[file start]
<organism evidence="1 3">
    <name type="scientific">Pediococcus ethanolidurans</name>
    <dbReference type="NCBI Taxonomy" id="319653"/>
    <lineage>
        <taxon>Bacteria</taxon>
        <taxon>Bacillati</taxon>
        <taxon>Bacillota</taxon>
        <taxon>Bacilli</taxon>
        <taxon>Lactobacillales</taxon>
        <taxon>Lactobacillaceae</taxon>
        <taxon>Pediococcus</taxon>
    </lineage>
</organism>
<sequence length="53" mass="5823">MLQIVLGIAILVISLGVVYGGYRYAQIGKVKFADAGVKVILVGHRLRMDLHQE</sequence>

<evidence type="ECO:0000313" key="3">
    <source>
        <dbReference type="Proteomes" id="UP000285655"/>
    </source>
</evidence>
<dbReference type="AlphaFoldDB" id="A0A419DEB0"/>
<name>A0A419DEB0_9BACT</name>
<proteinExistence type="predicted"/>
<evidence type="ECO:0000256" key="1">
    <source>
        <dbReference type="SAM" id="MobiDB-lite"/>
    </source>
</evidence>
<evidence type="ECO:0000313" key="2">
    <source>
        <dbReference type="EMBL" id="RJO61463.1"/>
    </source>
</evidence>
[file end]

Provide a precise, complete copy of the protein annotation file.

<organism evidence="1 3">
    <name type="scientific">Pediococcus ethanolidurans</name>
    <dbReference type="NCBI Taxonomy" id="319653"/>
    <lineage>
        <taxon>Bacteria</taxon>
        <taxon>Bacillati</taxon>
        <taxon>Bacillota</taxon>
        <taxon>Bacilli</taxon>
        <taxon>Lactobacillales</taxon>
        <taxon>Lactobacillaceae</taxon>
        <taxon>Pediococcus</taxon>
    </lineage>
</organism>
<sequence length="53" mass="5823">MLQIVLGIAILVISLGVVYGGYRYAQIGKVKFADAGVKVILVGHRLRMDLHQE</sequence>

<evidence type="ECO:0000313" key="3">
    <source>
        <dbReference type="Proteomes" id="UP000285655"/>
    </source>
</evidence>
<dbReference type="AlphaFoldDB" id="A0A419DEB0"/>
<name>A0A419DEB0_9BACT</name>
<proteinExistence type="predicted"/>
<evidence type="ECO:0000256" key="1">
    <source>
        <dbReference type="SAM" id="MobiDB-lite"/>
    </source>
</evidence>
<evidence type="ECO:0000313" key="2">
    <source>
        <dbReference type="EMBL" id="RJO61463.1"/>
    </source>
</evidence>